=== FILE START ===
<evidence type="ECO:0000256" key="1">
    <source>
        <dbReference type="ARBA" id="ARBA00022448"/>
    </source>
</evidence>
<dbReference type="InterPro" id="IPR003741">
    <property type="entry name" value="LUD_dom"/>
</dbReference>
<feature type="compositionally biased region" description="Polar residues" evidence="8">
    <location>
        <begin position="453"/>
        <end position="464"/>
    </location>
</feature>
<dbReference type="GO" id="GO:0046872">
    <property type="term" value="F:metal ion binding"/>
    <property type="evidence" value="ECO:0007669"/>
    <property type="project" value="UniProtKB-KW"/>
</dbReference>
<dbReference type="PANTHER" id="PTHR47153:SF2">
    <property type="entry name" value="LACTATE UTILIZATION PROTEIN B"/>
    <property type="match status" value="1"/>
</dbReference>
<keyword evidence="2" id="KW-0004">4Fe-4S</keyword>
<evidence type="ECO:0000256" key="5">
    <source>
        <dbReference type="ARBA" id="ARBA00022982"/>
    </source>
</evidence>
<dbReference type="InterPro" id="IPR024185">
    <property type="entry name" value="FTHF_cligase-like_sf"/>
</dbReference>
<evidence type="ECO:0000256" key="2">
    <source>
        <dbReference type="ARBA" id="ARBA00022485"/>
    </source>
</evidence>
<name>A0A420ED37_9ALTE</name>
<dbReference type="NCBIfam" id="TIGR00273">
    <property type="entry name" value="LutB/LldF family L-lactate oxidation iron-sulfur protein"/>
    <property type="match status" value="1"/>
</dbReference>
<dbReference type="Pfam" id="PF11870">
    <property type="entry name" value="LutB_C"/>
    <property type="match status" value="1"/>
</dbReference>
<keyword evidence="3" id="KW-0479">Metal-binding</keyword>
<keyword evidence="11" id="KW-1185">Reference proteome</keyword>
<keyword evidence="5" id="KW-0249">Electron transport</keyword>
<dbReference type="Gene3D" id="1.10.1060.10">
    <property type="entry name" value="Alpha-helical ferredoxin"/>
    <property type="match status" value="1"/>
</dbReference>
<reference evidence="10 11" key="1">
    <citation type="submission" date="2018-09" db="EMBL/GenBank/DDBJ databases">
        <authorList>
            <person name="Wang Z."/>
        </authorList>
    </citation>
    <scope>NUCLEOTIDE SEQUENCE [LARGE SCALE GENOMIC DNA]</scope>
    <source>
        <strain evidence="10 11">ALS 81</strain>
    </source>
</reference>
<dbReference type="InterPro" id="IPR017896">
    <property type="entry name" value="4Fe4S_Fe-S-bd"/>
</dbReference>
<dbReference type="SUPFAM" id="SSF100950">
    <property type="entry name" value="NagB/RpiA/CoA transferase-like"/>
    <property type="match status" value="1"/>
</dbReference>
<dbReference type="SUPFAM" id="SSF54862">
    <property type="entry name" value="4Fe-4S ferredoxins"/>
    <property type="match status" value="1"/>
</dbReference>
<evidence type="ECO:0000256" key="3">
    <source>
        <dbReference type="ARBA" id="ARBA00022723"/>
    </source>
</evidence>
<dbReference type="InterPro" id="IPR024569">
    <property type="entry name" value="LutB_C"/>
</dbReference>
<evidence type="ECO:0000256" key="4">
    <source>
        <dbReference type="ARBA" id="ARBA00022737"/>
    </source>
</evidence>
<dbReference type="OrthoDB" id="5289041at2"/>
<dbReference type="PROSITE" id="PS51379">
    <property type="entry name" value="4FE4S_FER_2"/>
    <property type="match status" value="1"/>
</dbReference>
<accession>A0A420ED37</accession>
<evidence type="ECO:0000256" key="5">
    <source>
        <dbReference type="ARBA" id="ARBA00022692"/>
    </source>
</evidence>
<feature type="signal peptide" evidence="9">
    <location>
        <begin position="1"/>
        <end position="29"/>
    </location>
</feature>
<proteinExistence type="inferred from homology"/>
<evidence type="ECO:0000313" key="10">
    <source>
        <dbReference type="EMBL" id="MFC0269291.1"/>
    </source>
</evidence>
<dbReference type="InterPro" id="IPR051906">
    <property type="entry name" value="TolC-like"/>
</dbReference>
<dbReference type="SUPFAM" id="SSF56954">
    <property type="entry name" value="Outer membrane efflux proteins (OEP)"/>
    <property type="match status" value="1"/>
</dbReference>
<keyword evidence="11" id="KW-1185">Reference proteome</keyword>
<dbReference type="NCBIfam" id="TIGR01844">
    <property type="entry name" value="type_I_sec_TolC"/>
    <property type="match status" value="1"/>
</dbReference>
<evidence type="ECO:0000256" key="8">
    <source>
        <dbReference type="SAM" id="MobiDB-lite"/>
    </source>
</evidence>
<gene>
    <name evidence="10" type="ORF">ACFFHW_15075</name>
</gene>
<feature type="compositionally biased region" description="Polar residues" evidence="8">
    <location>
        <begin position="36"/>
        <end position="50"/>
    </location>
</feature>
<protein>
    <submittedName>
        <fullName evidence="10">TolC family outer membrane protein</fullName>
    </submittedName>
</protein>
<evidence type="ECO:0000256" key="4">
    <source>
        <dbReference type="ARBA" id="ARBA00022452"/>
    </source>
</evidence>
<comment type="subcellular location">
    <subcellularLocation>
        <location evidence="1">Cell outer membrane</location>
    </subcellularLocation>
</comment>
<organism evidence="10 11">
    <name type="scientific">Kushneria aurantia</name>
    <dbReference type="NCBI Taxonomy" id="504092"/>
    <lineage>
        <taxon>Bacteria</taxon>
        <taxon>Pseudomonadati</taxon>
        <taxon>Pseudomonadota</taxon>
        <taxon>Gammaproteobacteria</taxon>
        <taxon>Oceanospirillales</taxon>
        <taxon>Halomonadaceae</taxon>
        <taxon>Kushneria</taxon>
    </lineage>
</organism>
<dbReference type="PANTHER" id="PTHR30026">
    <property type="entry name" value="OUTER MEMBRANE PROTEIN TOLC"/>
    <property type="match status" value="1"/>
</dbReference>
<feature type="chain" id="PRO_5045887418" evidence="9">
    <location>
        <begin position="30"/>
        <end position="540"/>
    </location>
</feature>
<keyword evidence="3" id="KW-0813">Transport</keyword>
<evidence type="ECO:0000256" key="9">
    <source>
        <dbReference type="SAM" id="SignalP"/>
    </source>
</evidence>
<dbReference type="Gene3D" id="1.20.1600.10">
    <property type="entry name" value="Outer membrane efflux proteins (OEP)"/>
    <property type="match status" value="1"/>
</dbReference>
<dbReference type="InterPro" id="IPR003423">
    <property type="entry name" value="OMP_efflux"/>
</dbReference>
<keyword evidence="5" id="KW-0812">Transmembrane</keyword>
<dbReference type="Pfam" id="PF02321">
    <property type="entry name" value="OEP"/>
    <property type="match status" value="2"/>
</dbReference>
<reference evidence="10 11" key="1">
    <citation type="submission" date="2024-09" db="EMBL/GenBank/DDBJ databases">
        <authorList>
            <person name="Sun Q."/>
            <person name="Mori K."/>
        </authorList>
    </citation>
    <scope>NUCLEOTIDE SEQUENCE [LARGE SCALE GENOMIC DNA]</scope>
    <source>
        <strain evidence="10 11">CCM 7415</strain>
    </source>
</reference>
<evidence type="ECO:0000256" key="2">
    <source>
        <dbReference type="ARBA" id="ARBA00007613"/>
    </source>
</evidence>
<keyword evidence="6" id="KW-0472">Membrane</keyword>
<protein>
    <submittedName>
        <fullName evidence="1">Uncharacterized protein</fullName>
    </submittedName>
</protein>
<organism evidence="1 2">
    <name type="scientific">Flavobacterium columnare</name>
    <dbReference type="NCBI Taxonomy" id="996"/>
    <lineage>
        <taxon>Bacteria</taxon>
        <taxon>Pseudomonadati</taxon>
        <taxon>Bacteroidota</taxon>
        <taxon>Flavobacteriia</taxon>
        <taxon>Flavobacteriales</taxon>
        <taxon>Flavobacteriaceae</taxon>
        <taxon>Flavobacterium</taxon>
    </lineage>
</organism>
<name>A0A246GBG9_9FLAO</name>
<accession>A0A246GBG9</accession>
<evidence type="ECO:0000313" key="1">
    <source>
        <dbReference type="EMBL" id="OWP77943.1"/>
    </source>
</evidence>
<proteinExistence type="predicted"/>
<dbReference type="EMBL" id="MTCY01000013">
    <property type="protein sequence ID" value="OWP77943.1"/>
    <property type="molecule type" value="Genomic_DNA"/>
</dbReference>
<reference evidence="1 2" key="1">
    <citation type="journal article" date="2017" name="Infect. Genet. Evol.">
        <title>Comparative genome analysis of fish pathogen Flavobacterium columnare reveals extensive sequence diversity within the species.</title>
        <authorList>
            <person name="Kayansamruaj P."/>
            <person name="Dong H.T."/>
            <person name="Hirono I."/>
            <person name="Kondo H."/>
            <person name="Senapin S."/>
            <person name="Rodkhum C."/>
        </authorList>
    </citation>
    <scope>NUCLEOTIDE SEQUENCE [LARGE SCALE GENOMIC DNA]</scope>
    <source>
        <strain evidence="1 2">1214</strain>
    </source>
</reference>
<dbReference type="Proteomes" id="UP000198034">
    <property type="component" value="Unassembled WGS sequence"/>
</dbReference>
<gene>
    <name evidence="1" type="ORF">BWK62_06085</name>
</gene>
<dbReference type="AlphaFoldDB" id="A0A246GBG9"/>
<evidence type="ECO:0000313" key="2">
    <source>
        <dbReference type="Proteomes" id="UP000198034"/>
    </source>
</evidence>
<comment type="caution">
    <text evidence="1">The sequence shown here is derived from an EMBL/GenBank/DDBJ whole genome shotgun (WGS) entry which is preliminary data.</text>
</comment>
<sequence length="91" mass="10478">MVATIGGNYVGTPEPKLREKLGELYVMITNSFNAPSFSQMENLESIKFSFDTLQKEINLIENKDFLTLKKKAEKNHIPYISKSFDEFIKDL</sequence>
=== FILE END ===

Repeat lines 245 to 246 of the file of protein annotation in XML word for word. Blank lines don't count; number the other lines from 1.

        <authorList>
            <person name="Kayansamruaj P."/>